Dr. Connie Ruzich of Robert Morris University summarizes Azar Nafisi's remarks at the Pittsburgh Speakers Series on Feb. 29, 2012. Nafisi is the author of the bestseller "Reading Lolita in Tehran," which paints a vivid portrait of the Islamic Revolution in Iran and its effect on Nafisi as a secular woman and university professor, and its effect on her students.
The PSO returns to Lincoln Center's Avery Fisher Hall, where guest violinist Hilary Hahn explains the "guinea pig" effect in Prokofiev's Violin Concerto #1. Jim Cunningham gathers comments from NY Philharmonic President Zarin Mehta, PSO Composer of the Year Steven Stucky, violinist Christopher Wu, PSO VP of Artistic Planning Bob Moir, and Music Director Manfred Honeck.
At the Tilles Center, Jim Cunningham talks with Noel Zahler, former head of the Carnegie Mellon School of Music, now dean of the School of Visual and Performing Arts at the C.W. Post Campus of Long Island University. He also meets the longtime director of the Tilles Center, George Lindsay, and PSO principal players Jeffrey Turner, bass, and George Vosburgh, trumpet.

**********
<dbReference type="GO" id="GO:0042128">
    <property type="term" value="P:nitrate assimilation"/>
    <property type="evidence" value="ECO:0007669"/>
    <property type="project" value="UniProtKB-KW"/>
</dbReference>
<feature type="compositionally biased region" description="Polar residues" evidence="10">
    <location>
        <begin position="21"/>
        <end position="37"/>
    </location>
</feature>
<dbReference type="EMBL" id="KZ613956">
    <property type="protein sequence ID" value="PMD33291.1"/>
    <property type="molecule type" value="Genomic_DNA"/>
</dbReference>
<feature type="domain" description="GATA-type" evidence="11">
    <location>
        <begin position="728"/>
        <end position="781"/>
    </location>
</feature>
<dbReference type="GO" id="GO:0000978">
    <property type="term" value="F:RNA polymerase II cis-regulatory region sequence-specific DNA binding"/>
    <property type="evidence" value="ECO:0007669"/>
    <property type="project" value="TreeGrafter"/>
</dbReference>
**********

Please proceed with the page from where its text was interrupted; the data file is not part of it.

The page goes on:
Jim Cunningham visits Clive Gillinson, Executive and Artistic Director of Carnegie Hall, who has invited the PSO back in 2014, and has the Berlin Philharmonic on stage this weekend. Jim Also meets Berlin violinist Stanley Dodd. PSO tour guest violinist Hilary Hahn talks about her connection to Prokofiev's Concerto #1, and about rehearsing at WQED's TV Studio A.
Jim Cunningham checks in from midtown Manhattan as the Pittsburgh Symphony packs up from rehearsals at WQED's Studio A to fly to Lincoln Center. Manfred Honeck lloks forward to bringing Steven Stucky's "Silent Spring" to the Big Apple, PSO President & CEO Jim Wilkinson talks about the importance of touring, and we hear from Sarah Willis, a member of the Berlin Philharmonic horn section, about conductor Simon Rattle, who leads a Bruckner symphony in Saturday's Berlin Philharmonic concert at Carnegie Hall.
An avid believer in the "republic of the imagination," her best known book, Reading Lolita in Tehran, spent 117 weeks on The New York Times Bestseller List, and has been translated into 32 languages. It paints a vivid portrait of the Islamic Revolution in Iran and its effect on Nafisi as a secular woman and university professor, and its effect on her students.